Marc Forster is nominated for Miramax’s “Finding Neverland,” only the fourth film he’s directed.
“I look at the other nominees, they’re all icons of world cinema. I’m so blown away to be in that company, it’s crazy! But I’m really pleased.”
Forster is in London, casting his next film, and received notice of his Globe nom on his cell phone as he was riding the bus. Did he whoop? “No,” he laughed. “I’m Swiss, so I’m very discreet.”
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Liam Neeson (“Kinsey”) was up and at ’em by the time he learned of his actor nom. “I’d already had my bran muffin and a cup of tea, and safely delivered my children to school,” he told Daily Variety. “When you have kids, you get to know early very well.”
Neeson, previously nommed for “Schindler’s List” and “Michael Collins,” said he still doesn’t take the noms ritual in stride. “I feel the same little pang in my heart and gut, today, that I felt more than 10 years ago. “I just hope that all of this recognition will help to fill seats and sell movie tickets,” he added. “Keeping cinema alive, really, is what this is all about.”
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Golden Globe nominations have come Leonardo DiCaprio’s way before (three times), but his acting and the best pic noms for “The Aviator” are especially rewarding.
“This was my dream project,” said DiCaprio, who both stars in and was a producer on the pic. “I am not a writer, therefore I can’t just imagine people and scenarios. I read a lot in search of complex characters, and it was nine years ago that I read a book about Howard Hughes’ life. I was intrigued. Who was this man who accomplished so much, all the while dealing with his neuroses? I wanted to explore the genesis of how he became who he was.”
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Hilary Swank gained two nominations and 19 pounds of muscle this year. Thesp — double-nommed for her starring role as a boxer in Clint Eastwood’s “Million Dollar Baby,” and HBO’s “Iron Jawed Angels” –recounted her “Million” regimen: “Four hours of exercise per day, six days per week for three months … (while consuming) egg whites, flax seed and protein shake after protein shake, even in the middle of the night.”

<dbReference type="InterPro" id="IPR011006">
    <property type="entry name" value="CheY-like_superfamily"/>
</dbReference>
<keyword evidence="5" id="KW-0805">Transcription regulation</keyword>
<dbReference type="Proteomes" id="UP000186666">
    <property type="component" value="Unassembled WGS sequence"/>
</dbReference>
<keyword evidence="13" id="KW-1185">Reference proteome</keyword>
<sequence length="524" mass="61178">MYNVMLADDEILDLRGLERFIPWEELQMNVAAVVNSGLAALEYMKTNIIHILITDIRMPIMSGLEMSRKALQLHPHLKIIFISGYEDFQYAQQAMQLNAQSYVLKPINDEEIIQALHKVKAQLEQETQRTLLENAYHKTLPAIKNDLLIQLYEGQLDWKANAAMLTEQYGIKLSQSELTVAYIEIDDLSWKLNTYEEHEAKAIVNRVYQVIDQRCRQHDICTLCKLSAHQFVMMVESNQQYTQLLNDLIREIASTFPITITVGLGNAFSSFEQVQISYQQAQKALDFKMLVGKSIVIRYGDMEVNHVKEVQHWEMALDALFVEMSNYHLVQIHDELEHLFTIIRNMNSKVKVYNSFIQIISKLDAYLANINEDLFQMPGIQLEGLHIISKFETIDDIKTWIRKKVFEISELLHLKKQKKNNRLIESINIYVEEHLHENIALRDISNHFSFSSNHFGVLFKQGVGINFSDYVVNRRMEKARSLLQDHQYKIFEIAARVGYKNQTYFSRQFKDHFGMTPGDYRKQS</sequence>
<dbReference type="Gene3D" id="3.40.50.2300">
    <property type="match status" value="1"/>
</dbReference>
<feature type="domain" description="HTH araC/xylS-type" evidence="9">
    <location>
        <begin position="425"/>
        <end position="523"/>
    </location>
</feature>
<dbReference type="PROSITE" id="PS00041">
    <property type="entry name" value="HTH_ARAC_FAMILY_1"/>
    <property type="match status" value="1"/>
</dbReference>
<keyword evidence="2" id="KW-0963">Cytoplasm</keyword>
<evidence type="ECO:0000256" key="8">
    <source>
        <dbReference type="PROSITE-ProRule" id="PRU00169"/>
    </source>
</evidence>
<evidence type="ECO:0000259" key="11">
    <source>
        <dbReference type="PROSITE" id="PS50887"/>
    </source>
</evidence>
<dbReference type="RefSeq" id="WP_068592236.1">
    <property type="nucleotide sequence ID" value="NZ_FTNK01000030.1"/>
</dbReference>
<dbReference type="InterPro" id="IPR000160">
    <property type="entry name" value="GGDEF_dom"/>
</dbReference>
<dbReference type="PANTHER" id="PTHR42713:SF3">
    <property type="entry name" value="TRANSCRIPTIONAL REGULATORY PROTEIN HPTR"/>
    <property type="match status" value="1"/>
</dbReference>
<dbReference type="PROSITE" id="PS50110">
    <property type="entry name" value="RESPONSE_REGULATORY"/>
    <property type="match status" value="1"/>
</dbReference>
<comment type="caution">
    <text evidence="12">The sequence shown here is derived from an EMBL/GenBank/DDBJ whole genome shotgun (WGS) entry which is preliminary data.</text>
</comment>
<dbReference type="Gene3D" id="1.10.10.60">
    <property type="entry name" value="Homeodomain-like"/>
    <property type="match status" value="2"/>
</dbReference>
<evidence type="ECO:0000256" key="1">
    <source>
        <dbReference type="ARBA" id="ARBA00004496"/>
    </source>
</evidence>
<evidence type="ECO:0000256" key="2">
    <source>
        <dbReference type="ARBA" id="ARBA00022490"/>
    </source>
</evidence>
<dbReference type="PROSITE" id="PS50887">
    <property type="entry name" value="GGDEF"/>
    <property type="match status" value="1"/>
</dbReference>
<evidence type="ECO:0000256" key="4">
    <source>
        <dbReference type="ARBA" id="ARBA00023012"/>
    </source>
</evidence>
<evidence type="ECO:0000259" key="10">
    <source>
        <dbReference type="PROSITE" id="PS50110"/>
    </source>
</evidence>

Swank said the whole “Million” experience has been a whirlwind.
“We just wrapped in July, the film has yet to be released, yet it’s getting all of this buzz. It’s fantastic. But, that’s Clint for ya. He is an anomaly. He knows exactly what he is doing, and when you work with him all you need to do is step in the ring and let him guide you.”
Swank won a Globe for 2000’s “Boys Don’t Cry.”
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“I am holding on to one big plate of joy with a big cherry on top,” said Glenn Close, who was recognized for her work in “The Lion in Winter.” Close phoned from New Canaan, Conn., where she was doing interviews between running Christmas errands.
“This has been a really gratifying time in my life, and this project could not have come at a better time. To be singled out for this particular role means so much.”
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“I’m thrilled to be asked to the party again. Can somebody please send me the directions?” said “Will & Grace’s” Sean Hayes, marking his sixth straight nomination in the supporting actor TV category.
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Nicole Kidman stepped out of her Samantha Stephens shoes on the set of “Bewitched” on Monday to chat about “Birth.” Kidman dubbed the drama actress nomination the “non-hype” nom, referring to “Birth’s” sharp contrast to high-profile pics such as “Moulin Rouge” and “Cold Mountain.”
“For a small film to be noticed is incredible, because you know audiences found it on their own,” Kidman said. “What I can take away from this is the confidence to always stay true to the projects that I believe in.”
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“The HFPA is becoming a second family to me,” said Walter Salles, who directed “The Motorcycle Diaries” all the way to a foreign-lingo nomination Monday morning.
Pic marks his third nomination in seven years. “Behind the Sun” nabbed a nom in the category in 2001, while “Central Station” took the 1998 foreign film Globe.
“This nomination does not belong to Brazil alone. It’s also for Peru, and for Chile, and for every part of Latin America that we explored,” Salles said Monday.